Saturday, March 06, 2010

The Stories Behind The Songs Of The Fools Like Us Album

My dad and I wrote all of these songs, so when I refer to “we,” you’ll know who I’m talking about.

1.       What I Ain’t Got
When I was growing up our church would have a “Praise and Prayer” time during the Sunday morning service. If people couldn’t think of something they could praise God for that week, the preacher, my dad, would ask people to think about what didn’t happen to them and praise God that it didn’t happen. Most of the people I know living “out on a rural route” are happy not to be dealing with a lot of the problems people face in the big city. Those two things were the ignition for getting this song started.

2.       Fools Like Us
After having a couple songs my dad and I wrote included in a movie in 2008, dad read a concept for another movie the production company might do in the future. The movie plot was to be about some crazy guys that grow up together and are still pretty crazy in adulthood. Dad played the song one time for Jason Jordan at a rest area in the middle of Kansas, and Jason later developed the “sig lick,” the distinctive guitar notes at the beginning of the song, while charting out the songs for our first recording session.  The movie guys passed on this song… their loss.

3.       Count On Me
We were working on this song while camping at Fort Cobb Lake in Oklahoma one night about midnight when a party barge out cruising on the lake had “Redneck Yacht Club” blaring through their speakers and echoing across the lake. It was too late at night for me to call my friend Thom Shepherd (or was it?), one of the writers on the song, to tell him his song was messing up my writing another one.

4.       Whatever’s Gonna Come
Dad got the idea for this song while waiting for his truck to be repaired at a dealership in Dickson, Tennessee. He brought the idea to my house and it was actually a family project. My mom, Susan, and my brother, Steve, all had a hand in this song coming together. We played it for a neighbor the next night and he said we should get it on an album. This song salutes the people that keep putting one foot in front of the other, whatever comes their way, and just never, ever give up.

5.       Denver In The Winter
My dad wrote a version of this song back in the 70’s when a friend ask him to write a song Merle Haggard might sing. Over the years, as I began singing the song more and more, we re-wrote the words in the form you hear on this album. If you listen to the song with Merle Haggard in mind, you will hear a tribute to his music in some of the instrumentation. My grandpa loved this song, we hope you do too.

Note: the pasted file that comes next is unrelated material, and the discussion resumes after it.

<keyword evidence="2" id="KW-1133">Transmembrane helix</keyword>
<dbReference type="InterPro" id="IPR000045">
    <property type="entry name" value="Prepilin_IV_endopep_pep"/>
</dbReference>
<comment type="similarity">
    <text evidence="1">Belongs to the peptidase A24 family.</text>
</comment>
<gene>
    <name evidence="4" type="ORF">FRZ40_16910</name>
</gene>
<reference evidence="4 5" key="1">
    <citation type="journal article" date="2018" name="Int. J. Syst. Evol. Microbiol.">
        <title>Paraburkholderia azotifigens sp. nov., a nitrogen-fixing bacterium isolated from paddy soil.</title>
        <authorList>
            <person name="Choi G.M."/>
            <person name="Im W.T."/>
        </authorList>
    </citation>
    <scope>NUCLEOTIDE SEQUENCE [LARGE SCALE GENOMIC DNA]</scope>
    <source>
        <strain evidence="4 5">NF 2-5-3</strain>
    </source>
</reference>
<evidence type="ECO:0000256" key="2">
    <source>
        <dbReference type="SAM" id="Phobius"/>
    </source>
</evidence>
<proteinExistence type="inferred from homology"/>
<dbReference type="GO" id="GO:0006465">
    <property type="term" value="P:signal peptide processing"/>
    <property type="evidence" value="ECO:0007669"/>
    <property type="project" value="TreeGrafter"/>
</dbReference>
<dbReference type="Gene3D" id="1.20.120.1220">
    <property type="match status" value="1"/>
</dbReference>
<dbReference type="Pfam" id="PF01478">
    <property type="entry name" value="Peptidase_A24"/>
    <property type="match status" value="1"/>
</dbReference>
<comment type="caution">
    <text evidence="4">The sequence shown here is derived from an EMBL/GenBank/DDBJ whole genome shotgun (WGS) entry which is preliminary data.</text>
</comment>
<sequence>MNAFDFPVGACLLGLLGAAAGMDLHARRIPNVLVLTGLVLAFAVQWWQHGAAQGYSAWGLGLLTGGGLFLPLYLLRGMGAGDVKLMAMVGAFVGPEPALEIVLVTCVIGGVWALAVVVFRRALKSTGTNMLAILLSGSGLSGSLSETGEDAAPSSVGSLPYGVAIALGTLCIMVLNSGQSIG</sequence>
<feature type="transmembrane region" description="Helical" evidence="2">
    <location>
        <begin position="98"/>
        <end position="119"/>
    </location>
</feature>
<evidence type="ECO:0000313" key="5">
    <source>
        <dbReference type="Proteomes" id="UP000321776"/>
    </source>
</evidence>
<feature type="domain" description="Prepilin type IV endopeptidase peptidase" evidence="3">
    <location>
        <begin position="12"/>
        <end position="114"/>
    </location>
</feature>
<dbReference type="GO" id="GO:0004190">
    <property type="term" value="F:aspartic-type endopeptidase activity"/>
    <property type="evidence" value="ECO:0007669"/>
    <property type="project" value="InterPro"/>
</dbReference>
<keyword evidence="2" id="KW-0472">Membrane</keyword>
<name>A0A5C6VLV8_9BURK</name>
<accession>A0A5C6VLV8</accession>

6.       Rhythm Of The Road
We were talking one night about writing a song that I could use to close out a live show and just let the band cut loose. This song is so much fun to sing live for an audience and put the name of the specific place I’m singing in the chorus. When you hear me sing, “Wind me up and turn me loose, this ain’t no highway forty blues,” that says it all. I really do love rockin’ out with my fans, and I will forever love the rhythm of the road.

7.       You Make It So Easy
Here’s the real me. Loving my wife inspired me to write this song. A lot of the songs we write are about just livin’ life and surviving day to day. I wanted to write a love song that expressed the fact that while living with me isn’t always that easy, letting my wife into my life was the easiest thing I ever did. Oh, my mom likes to hear me sing this song with just my guitar. Thanks mom!

8.       Paint Your Own Road
This song developed from another song idea my dad had. I really liked the idea of one of the lines, which was, “Paint Your Own Road.” So, we took the melody he had and re-wrote the lyrics around the concept in the title. We want this song to encourage you to think outside the box when life paints you into a corner. Sometimes we just have to go where lines have never been before.

9.       Rose Bouquet
A number of people in my family are, or have been, over the road truckers. The trucking industry is an important part of the American economy, but like the music business, being out on the road for long periods of time puts a strain on relationships. This song reminds me that while flowers are nice, finding time for my wife and my family is more important than anything money can buy.

10.   God Sends Angels
I had an idea for a song called “Grandma Prays For Me” and my dad took that idea and developed the story in this song.  Growing up in south central Kansas I spent many an hour sitting on a tractor listening to KFDI radio out of Wichita. Every hour they played a song of inspiration. I liked that idea. Whether we are praying for someone, or being the one prayed for, it should be an inspiration to know that God does send angels.
-Dave Parks

Dave ask me to write something for this post. Well, I’m pretty wordy at times, so I’ll try to keep this short. Every song on this album is a love song. Love of life, family, friends, God and country. It is about the joy and tears in our own lives, and in the everyday lives of those around us. I hope you are able to listen to these songs and recognize some people you know, and on some songs, say, “Dang, that’s me.”
-Randy Parks